This was the beginning of my activism as a public school parent.
Later that year, in the spring of 2011, I helped lead parent opposition at my daughter’s school to Mayor Michael Bloomberg’s threats to implement budget cuts that would cause the layoffs of thousands of teachers citywide. All the parents I spoke with agreed this was a damaging proposal. Over time we began to understand how budget cuts, high stakes testing, Annual Yearly Progress reports that slap a grade on our schools, school closures and charter school co-locations inside public school buildings were all part of an accelerating drive by corporate elites to dismantle and privatize public education.
The amount of time and money spent on test prep while average class sizes grow and classroom resources dwindle is scandalous. During third grade parent orientation, there was mention of a “test prep class” on Friday mornings which sent me into a rage. With budget cuts forcing us to lose teachers across the city, limited amounts of the arts, sciences and gym, the loss of the library and the constant PTA fundraising for anything that would enrich the curriculum, why would we dedicate an entire period each week over the next eight months to test prep?
The thought of my dyslexia-diagnosed daughter sitting through an annual battery of tests that lasts for six days made me squirm with unease. I knew how she was doing in school. Every teacher she had was able to assess her strengths and weaknesses and was more than happy to discuss ways to take on the challenges she was facing. So why should I place her in a situation that I felt was not healthy or supportive of her education?
During the second month of third grade, Kya transferred to a more progressive public school — one that did not “teach to the test” but focused on teaching to the whole child. Kya’s self confidence soared; her daily sharing was alive with enthusiasm and her desire to go back for more each day was delightful. She grew both intellectually and socially, and I watched her flourish as a human being. How she performed was not as important as how she experienced the information. I could see actual learning taking place because she was intrinsically involved with the process and not just learning how to take a test. This assessment of learning cannot be gathered on a bubble test or through a reading passage.
ACT OF CONSCIENCE
Kya’s school was still required to administer standardized Math and English Language Arts exams even if they did minimal test prep for them. I refused to have Kya participate in this and instead arranged with the school for her to have a portfolio review and a pair of 45-minute exams which would be used to assess her for promotion. We found a wonderful and enriching way for her to spend the testing hours in the school and she rejoined her class each day after the testing period, feeling a bit like a celebrity. She assisted in one of the kindergarten classrooms where her hands-on skills and desire to read aloud to the younger children proved to be a much more valuable experience. She did not come home feeling afraid or stressed and did not question her abilities or intelligence. We agreed that if these tests required an “Opt In” rather than an “Opt Out,” a whole lot more children would have been with her during those six days of testing.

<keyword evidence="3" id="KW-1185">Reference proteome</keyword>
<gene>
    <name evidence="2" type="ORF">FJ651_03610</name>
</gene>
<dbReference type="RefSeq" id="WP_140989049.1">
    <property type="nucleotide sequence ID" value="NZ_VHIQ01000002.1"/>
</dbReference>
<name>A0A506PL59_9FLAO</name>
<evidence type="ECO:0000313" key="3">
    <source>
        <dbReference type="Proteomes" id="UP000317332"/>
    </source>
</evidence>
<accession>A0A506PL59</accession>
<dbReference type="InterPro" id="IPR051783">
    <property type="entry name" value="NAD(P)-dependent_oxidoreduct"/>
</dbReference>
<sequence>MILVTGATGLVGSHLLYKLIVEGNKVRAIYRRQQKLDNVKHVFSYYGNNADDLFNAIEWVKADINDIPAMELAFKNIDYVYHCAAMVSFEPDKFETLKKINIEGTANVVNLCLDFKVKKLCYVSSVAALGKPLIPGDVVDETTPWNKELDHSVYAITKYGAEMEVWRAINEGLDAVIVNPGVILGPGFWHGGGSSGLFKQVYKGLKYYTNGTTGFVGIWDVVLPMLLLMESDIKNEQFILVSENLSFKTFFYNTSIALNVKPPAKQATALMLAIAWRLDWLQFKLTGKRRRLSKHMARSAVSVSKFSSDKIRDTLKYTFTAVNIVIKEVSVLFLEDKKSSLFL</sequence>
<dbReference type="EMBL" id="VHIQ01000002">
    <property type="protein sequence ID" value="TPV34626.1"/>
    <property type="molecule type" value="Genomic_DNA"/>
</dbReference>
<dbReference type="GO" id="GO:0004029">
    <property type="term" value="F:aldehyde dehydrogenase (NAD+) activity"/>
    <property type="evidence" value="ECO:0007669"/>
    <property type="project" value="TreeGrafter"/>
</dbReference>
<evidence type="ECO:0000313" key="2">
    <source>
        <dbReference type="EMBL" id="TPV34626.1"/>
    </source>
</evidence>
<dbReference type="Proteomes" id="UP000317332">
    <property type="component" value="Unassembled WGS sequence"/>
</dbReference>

Now in fourth grade, Kya faces an additional high stake as this year’s test scores will be used to place children in the city’s best middle schools. I plan to contact any of the schools we are considering applying to before the testing season to find out how they will handle her application if it does not include these scores. My hope is they would recognize the value of a portfolio review over the use of these tests, which would actually tell them much more about Kya’s true qualities. It’s a hard decision but when the tests are conducted in April she will likely sit them out as well.
The solution to the pervasive misuse of high stakes tests lies not just in individual acts of conscience but in the collective organizing and action of educators, parents and students. That is why there has been an outpouring of support for the Seattle teachers (see page 8) and why parent-led groups like Change the Stakes in New York and United Opt Out nationally have formed in the past few years to provide information and support for parents who wish to withdraw their children from high stakes standardized testing.
The corporate school “reformers” who have stoked the mania for high stakes standardized testing in the past decade have failed (and manipulated) us. In New York, where Mayor Bloomberg has been given dictatorial control over our school system since 2002, only 21 percent of high school graduates are college ready, including only 13 percent of graduates of color, according to the City University of New York.
These self-styled reformers still have tremendous resources at their disposal. But now they are up against growing ranks of outraged parents. To turn the tide against high stakes standardized testing would save the millions of dollars handed over annually to test prep companies and reclaim the possibility of a curriculum that meets the needs of the whole child. Instead of being test prep factories, our public schools can be places where we support the love of learning, socialize children and welcome differences as we prepare our children for ever-changing, expanding realities of life in a diverse and interconnected world.
For more, see changethestakes.wordpress.com or unitedoptout.com.